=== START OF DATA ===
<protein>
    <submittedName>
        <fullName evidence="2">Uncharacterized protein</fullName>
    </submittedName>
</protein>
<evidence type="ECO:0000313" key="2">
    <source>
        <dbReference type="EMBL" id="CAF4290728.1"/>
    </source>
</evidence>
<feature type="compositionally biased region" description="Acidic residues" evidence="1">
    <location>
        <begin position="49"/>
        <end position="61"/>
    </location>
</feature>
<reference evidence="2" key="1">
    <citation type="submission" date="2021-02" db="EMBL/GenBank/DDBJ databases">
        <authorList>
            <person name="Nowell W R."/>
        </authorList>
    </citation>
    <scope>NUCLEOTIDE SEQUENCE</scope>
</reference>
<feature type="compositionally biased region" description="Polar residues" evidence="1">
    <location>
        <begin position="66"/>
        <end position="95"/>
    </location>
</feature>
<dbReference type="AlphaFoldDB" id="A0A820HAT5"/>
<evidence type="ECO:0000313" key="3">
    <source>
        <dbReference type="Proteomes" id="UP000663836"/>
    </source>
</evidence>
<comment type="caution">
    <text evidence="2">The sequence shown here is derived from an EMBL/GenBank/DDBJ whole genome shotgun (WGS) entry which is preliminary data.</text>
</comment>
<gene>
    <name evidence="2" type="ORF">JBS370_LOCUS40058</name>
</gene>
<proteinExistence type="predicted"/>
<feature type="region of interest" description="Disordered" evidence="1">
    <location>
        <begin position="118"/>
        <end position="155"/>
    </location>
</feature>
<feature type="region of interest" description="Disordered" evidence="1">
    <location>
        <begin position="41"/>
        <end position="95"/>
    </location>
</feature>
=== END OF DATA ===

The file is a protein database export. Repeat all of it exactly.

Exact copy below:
<protein>
    <submittedName>
        <fullName evidence="2">Uncharacterized protein</fullName>
    </submittedName>
</protein>
<evidence type="ECO:0000313" key="2">
    <source>
        <dbReference type="EMBL" id="CAF4290728.1"/>
    </source>
</evidence>
<feature type="compositionally biased region" description="Acidic residues" evidence="1">
    <location>
        <begin position="49"/>
        <end position="61"/>
    </location>
</feature>
<reference evidence="2" key="1">
    <citation type="submission" date="2021-02" db="EMBL/GenBank/DDBJ databases">
        <authorList>
            <person name="Nowell W R."/>
        </authorList>
    </citation>
    <scope>NUCLEOTIDE SEQUENCE</scope>
</reference>
<feature type="compositionally biased region" description="Polar residues" evidence="1">
    <location>
        <begin position="66"/>
        <end position="95"/>
    </location>
</feature>
<dbReference type="AlphaFoldDB" id="A0A820HAT5"/>
<evidence type="ECO:0000313" key="3">
    <source>
        <dbReference type="Proteomes" id="UP000663836"/>
    </source>
</evidence>
<comment type="caution">
    <text evidence="2">The sequence shown here is derived from an EMBL/GenBank/DDBJ whole genome shotgun (WGS) entry which is preliminary data.</text>
</comment>
<gene>
    <name evidence="2" type="ORF">JBS370_LOCUS40058</name>
</gene>
<proteinExistence type="predicted"/>
<feature type="region of interest" description="Disordered" evidence="1">
    <location>
        <begin position="118"/>
        <end position="155"/>
    </location>
</feature>
<feature type="region of interest" description="Disordered" evidence="1">
    <location>
        <begin position="41"/>
        <end position="95"/>
    </location>
</feature>